Since HR managers have a bird’s eye view of everyone’s position, there is a possibility that they can help everyone else alter their perspective and view the situation from a different angle.
12. Handle One Issue at a Time:
Most people tend to give in to their emotions during the process of conflict resolution. As a result, they can find themselves entangled in the web of defensiveness or aggression. For example, the conflict may start from two parties having an opposite stance on how a process needs to be carried out, which may escalate to more serious personal accusations such as tone of voice, behaviour, crossed boundaries, etc. In such a scenario, it is the role of HR managers to guide them to tackle one issue at a time and then move on to the next one. This will avoid unwanted confusion and help normalise things in a much better manner.
13. Identify Major Points:
Once all the parties have put forth their points of discussion, bring out a summary of all the areas of agreements and disagreements. Let the people have a good look at the summary to realise exactly where they stand at that point in time, conflict-wise. Doing this gives them an exact outlook on the points on which they are on the same page and put their concentrated efforts on only solving issues that are pending agreement. In fact, this can also nudge the people in conflicting positions to develop empathy for each other and become more open to the idea of exploring a win-win situation for both.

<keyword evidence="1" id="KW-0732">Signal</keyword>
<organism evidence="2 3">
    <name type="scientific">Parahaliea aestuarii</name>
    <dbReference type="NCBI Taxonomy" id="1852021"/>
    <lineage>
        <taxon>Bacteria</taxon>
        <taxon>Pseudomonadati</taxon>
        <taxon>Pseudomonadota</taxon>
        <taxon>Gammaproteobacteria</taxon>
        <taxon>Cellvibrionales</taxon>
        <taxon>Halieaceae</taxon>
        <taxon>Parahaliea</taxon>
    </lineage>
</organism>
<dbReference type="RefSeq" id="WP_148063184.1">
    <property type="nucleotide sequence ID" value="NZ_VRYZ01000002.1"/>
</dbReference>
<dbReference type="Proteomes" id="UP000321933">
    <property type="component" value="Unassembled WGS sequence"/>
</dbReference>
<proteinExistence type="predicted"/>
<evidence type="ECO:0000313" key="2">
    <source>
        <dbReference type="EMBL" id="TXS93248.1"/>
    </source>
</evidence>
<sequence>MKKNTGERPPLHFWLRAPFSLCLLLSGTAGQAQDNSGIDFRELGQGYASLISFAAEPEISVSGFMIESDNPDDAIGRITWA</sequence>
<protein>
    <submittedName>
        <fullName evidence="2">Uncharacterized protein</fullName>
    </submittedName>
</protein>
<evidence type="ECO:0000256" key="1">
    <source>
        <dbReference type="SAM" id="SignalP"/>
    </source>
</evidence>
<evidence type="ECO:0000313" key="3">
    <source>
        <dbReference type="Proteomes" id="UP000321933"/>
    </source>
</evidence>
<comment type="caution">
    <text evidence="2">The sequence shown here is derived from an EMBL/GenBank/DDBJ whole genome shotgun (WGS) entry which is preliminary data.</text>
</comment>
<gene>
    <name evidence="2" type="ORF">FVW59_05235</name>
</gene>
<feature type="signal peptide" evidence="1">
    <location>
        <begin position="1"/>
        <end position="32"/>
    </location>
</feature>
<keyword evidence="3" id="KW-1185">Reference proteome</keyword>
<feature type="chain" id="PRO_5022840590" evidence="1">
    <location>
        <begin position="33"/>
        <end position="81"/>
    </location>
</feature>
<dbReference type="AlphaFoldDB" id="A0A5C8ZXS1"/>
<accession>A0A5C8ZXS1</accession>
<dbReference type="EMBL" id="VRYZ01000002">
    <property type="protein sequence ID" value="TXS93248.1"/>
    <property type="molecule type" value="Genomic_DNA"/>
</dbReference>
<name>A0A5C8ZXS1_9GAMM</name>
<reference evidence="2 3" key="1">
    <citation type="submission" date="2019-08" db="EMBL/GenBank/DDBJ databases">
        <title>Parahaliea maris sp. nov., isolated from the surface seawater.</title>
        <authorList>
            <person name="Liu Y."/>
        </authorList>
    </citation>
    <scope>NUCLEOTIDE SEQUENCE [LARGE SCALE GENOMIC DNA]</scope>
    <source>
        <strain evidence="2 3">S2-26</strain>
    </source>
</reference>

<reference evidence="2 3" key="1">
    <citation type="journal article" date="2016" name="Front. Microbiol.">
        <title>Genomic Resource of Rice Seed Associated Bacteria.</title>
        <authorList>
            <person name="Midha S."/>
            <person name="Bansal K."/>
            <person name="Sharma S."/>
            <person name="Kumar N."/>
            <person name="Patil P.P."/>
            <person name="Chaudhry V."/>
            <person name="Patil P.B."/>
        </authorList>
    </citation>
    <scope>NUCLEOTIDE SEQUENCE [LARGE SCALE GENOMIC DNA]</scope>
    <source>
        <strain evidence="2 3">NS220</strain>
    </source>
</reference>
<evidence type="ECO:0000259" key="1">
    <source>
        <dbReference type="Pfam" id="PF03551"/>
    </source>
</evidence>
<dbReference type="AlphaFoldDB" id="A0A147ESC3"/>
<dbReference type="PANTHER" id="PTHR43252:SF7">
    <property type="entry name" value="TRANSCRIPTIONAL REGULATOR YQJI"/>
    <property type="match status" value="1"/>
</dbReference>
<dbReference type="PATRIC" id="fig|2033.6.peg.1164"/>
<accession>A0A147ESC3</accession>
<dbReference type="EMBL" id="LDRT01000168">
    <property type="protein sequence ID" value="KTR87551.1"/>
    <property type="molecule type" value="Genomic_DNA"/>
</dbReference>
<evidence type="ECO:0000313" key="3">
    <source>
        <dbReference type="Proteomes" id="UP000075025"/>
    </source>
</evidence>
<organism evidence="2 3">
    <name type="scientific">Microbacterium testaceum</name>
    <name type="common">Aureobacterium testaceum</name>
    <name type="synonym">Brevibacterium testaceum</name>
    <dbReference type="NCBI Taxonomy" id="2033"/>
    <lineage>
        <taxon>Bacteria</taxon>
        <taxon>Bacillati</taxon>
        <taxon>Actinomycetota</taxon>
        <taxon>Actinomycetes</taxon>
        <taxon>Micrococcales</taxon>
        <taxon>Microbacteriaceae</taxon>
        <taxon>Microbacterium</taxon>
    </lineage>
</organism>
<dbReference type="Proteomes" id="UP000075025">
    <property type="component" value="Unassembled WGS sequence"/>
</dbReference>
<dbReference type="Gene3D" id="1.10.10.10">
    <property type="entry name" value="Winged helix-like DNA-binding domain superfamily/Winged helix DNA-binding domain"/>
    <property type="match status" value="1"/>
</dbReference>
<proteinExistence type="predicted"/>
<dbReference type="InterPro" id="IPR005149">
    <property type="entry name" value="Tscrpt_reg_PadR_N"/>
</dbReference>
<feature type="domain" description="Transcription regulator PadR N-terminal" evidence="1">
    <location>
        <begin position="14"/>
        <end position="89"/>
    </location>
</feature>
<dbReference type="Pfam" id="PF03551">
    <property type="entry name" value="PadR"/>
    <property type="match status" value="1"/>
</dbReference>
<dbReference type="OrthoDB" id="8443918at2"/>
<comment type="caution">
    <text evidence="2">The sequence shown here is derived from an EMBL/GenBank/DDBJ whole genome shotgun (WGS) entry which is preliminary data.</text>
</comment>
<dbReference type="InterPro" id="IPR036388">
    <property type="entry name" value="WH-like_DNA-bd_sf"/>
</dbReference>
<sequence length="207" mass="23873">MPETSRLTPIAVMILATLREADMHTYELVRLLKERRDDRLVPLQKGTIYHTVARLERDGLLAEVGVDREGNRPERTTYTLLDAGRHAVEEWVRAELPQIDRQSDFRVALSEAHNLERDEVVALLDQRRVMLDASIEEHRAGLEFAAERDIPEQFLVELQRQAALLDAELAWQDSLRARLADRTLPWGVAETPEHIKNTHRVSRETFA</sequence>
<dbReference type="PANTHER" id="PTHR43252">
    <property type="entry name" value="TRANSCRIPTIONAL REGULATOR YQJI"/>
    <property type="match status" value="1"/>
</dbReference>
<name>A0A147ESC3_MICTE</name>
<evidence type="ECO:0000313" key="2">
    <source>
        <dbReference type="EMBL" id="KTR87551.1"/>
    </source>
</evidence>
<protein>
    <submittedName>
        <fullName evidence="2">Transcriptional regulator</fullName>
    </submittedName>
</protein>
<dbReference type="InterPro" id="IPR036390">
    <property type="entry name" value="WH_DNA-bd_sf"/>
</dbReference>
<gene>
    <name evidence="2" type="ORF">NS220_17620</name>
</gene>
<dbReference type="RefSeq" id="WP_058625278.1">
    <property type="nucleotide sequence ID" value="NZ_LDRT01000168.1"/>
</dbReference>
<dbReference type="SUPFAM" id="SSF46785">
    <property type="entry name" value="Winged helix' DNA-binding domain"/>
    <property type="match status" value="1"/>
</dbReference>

14. Arrive at a Solution:
After a good discussion on agreements and disagreements, steer the conversations towards a solution that will help end the conflict. First, develop a plan to work on each conflict. Then, shift the focus on the future by setting up meetings where discussions around the plan’s implementation can be worked out.
Following up on a conflict resolution is as important as the first discussion. Unfortunately, many HR managers tend to drop this critical step once the issues in the conflict have been resolved between the two parties. Often, the issue tends to escalate, or bad feelings may linger between the two parties. This is why HR managers need to stay involved right through the end and look for ways to provide additional support if required. Nevertheless, follow-up is a must and should not be avoided at any cost.
16. Encourage Acceptance:
In the end, encourage both parties to look at healthy conflict as a reference instead of conflicts that can hinder growth and productivity at work. Simply accepting each other as people with unique viewpoints can go a long way in resolving conflicts.
To conclude, workplace conflicts are unavoidable. It is the job of HR professionals to recognise the conflict, understand the nature of the conflict and work out a just and swift resolution to emerge as a leader. Avoiding to do so can multiply problems manifold and take the shape of much serious trouble at the workplace.